To Compromise or not to compromise
Last weekend, I told my husband I didn’t want to extend my contract next year, which would mean we would have to leave Japan next spring. I explained to him that I was ready for the next step and I didn’t want to let the fear of poverty stop me from moving forward. Not surprisingly, he did not like the idea of leaving in about six months. He suggested we compromise, and leave in the spring of 2018 instead. This did not feel like a compromise.
Usually in a compromise each person sacrifices something so that neither is completely happy with the results, but both benefit from the decision in some way. I don’t think I will benefit from staying another year. It feels like I’m losing and he’s winning.
I want to return to Colorado because on my trip I noticed that my parents and Doug’s parents aren’t getting any younger; some of my family members are in very poor health, and I am tired of missing out on holidays and special occasions with my relatives. More importantly, I want my children to have close relationships with their grandparents, aunts, uncles, and cousins. That is difficult to do when they live thousands of miles away. These sacrifices are no longer acceptable to me, and to stay another year, means missing out on more big events. More than anything, staying another year feels like denying my needs yet again, something I don’t want to do.
I think my husband understands that, but to him sacrificing time to save some money so that we don’t end up poverty stricken when we go back is more important. I understand where he is coming from. I don’t want to be poor, and I certainly don’t want to be a financial burden on our relatives either. However, I plan to have another source of income before we leave, and I have faith that we will be okay, especially with the network of people back home. However, these things offer very little comfort to my husband who would rather we had as much money saved up as possible before we leave, and to him, that cannot be accomplished in six months.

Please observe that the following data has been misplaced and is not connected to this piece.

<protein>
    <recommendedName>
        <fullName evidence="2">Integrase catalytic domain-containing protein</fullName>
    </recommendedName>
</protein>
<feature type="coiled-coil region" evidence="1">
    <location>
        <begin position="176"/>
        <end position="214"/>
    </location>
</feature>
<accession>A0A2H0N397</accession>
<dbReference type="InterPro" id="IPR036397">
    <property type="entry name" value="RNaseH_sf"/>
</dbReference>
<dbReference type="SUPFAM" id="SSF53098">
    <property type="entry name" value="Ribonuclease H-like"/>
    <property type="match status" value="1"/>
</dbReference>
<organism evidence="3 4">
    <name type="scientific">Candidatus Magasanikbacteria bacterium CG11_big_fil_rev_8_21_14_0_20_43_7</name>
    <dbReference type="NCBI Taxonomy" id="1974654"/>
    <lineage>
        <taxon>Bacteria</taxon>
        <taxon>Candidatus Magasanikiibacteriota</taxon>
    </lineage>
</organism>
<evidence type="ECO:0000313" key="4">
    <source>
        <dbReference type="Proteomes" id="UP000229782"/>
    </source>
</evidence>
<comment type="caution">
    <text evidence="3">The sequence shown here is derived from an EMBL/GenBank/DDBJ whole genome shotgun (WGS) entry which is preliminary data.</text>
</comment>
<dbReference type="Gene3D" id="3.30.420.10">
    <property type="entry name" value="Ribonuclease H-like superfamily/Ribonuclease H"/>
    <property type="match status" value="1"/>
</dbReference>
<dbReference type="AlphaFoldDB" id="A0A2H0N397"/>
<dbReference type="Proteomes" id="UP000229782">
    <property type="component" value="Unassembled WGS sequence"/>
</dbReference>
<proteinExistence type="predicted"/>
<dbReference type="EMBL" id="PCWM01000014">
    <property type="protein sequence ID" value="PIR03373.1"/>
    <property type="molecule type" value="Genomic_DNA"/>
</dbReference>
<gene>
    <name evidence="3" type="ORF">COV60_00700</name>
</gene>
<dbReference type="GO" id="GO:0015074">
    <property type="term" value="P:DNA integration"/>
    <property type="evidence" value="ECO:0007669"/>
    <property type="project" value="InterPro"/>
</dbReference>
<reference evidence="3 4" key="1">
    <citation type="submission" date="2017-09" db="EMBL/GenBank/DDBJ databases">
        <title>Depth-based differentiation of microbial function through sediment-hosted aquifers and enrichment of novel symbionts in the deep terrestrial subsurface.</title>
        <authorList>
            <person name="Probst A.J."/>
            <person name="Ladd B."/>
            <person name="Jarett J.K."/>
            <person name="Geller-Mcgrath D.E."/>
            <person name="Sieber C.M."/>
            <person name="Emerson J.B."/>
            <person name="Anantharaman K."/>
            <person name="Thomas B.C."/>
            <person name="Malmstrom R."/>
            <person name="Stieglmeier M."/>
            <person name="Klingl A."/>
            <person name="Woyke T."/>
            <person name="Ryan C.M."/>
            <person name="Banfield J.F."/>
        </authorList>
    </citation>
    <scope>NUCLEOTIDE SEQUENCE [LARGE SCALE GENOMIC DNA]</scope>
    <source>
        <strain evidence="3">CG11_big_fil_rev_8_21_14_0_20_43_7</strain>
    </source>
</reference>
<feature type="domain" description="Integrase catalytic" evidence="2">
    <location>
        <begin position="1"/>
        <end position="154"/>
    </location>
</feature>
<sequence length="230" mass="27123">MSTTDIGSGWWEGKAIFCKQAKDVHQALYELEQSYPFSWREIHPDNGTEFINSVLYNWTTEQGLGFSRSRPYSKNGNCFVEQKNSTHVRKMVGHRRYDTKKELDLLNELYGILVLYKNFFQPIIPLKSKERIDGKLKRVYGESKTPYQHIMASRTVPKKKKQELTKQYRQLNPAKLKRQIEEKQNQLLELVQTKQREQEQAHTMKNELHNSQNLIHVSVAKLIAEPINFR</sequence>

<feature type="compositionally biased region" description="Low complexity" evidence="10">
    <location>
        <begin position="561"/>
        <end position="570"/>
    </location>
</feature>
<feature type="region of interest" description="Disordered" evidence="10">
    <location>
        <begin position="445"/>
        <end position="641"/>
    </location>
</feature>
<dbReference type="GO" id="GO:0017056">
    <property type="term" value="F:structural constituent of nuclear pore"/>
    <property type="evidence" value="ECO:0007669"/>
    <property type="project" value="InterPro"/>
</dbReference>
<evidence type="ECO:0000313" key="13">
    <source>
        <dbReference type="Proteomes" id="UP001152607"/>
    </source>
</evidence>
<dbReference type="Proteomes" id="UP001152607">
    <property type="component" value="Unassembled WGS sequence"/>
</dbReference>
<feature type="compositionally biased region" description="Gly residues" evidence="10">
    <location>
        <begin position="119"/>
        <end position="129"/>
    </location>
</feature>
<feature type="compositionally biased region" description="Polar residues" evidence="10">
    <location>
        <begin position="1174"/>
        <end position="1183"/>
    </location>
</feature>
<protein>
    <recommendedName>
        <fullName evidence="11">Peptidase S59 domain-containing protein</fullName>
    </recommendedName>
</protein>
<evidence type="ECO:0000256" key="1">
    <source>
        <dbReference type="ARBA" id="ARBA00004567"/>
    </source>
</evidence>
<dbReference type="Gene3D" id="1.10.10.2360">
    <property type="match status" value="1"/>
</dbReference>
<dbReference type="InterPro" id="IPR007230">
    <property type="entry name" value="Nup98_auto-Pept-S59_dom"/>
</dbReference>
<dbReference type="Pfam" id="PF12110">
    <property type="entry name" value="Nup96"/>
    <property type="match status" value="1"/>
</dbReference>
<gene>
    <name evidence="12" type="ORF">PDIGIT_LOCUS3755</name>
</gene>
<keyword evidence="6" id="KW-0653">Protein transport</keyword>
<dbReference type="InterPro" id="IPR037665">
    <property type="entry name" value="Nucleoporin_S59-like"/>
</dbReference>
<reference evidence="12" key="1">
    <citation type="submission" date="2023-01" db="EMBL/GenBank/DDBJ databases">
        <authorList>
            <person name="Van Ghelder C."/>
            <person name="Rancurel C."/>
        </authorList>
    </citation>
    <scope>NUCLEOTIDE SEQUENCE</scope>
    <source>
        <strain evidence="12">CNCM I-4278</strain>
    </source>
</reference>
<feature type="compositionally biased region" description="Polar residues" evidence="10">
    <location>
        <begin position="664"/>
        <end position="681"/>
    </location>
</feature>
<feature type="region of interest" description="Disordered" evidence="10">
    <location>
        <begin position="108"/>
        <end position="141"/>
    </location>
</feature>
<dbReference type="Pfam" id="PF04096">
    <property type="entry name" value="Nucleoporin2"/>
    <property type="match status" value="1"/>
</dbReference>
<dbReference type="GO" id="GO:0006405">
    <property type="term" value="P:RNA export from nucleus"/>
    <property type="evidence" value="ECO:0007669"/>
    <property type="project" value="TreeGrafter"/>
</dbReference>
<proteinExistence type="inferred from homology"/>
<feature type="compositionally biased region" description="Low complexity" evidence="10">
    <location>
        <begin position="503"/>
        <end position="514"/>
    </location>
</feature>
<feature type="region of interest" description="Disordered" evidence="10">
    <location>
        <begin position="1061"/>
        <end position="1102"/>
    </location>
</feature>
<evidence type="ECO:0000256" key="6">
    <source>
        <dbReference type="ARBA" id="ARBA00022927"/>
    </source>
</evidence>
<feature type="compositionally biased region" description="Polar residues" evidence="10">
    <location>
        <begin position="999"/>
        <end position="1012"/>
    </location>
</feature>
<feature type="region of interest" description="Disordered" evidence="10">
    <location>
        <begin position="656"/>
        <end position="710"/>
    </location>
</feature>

So, he suggests a compromise of just staying one more year. I fail to see what I gain from that, but maybe there is something…or maybe, I can state my case more convincingly. Maybe, I can show him that it doesn’t have to mean that we are going to be impoverished if we leave Japan too soon. That is what I’ve decided to do. I’m not ready to compromise just yet. I am ready to fight.
Wishing you all the best.